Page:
Article 13 would only be applied to certain types of services, specifically those whose main purpose is to make a profit from storing and making available copyright-protected works.

Services operating on a non-commercial basis, or where the presence of copyright works are supplementary, such as blogging sites, are specifically excluded from the requirements to obtain a licence.

Online encyclopaedias and open source software services are also specifically excluded.

FALSE: Article 13 will stifle creativity
This is an argument which is as old as copyright itself and time and again has proven to be untrue.

In fact, the opposite is true, as the proposed changes will benefit creators of user generated content. Under the current system, it is the user who is required to clear the individual rights for the creation.

FALSE: Article 13 will make memes illegal
Parodies, such as memes, are already covered by exceptions to copyright, and nothing in the proposed Article 13 will allow rightholders to block the use of them.

Parodies are widely available on sites which already deploy content recognition tools and there is no evidence that this process has been detrimental. Currently, it is possible for there to be disputes between uploaders and rightholders as to whether a specific usage is covered by an exception – but the Copyright Directive will not alter this.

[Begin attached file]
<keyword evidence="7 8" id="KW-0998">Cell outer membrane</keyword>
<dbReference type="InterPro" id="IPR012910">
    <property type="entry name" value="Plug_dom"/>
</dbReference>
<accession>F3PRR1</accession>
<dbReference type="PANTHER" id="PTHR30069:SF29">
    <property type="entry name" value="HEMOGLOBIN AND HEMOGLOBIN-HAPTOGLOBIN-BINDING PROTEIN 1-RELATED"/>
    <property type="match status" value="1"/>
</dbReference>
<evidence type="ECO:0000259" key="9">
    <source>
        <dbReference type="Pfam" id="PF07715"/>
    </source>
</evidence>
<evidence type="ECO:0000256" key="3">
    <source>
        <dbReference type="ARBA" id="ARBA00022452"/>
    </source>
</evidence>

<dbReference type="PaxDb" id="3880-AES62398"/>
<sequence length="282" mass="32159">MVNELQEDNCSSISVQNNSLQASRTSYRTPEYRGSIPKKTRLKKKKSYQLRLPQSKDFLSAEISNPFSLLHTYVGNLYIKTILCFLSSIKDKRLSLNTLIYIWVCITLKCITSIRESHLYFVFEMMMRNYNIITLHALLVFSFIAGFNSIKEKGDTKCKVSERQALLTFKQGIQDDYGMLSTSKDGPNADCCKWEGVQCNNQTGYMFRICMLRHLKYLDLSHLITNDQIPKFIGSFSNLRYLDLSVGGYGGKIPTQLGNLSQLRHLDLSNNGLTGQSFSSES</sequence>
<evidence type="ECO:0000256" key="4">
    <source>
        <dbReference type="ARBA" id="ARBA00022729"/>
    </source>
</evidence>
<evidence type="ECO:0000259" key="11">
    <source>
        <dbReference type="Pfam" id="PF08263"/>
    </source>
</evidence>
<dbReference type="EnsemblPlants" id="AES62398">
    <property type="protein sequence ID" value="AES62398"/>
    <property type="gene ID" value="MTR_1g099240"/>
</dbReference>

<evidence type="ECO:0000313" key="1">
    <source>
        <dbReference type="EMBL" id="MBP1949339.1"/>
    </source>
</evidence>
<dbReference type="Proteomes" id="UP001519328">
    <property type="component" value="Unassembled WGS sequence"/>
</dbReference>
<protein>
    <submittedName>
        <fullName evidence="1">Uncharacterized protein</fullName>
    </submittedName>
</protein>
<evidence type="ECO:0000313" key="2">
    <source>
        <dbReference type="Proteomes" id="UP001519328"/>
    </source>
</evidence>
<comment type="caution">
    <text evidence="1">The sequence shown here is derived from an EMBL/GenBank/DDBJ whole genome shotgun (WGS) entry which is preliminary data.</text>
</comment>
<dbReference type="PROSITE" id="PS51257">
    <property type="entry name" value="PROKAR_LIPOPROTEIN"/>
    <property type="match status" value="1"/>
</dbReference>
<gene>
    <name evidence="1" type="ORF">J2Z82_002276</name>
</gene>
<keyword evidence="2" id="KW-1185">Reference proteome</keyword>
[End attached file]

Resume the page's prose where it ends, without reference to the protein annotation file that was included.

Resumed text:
FALSE: Article 13 will kill remixes
Services can be licensed to support remixes – and many already are. Look no further than the recent announcement about Mixcloud’s new licence.

In most cases, mash-ups are covered by existing copyright exceptions (such as parody, criticism, citation). So, they can be created and posted by citizens on the basis of these exceptions.

FALSE: Article 13 will be too expensive for small business and start-ups
Article 13 clearly states that Member States shall ensure that the measures shall be appropriate and proportionate, meaning that the types of measures which are deployed must reflect the specific size and scope of the service.  The market already provides a wide range of content identification system at a wide range of prices.    

FALSE: Article 13 is in breach of fundamental privacy rights
Article 13 specifically states that the measures should not require the identification of individual users and the processing of their personal data and should be in full compliance with the General Data Protection Regulation.

FALSE: Article 13 will result in a monolithic blocking tool to stop content
At the core of this concept is the idea of a super app, which can identify every piece of copyright content across billions of uploads in every EU country – and then block it.

Even putting aside the impracticality of such a concept, the argument is flawed for the simple reason that it assumes creators and producers are incentivised to block access to their works.

Centuries of copyright have proven this is not the case. Indeed, one of the core principles of copyright is that it incentivises the licensing of works. Requiring online platforms to obtain a licence will not lead to mass-scale blocking of copyright works online.

Learn more about PRS for Music‘s Creators Rights Fight campaign.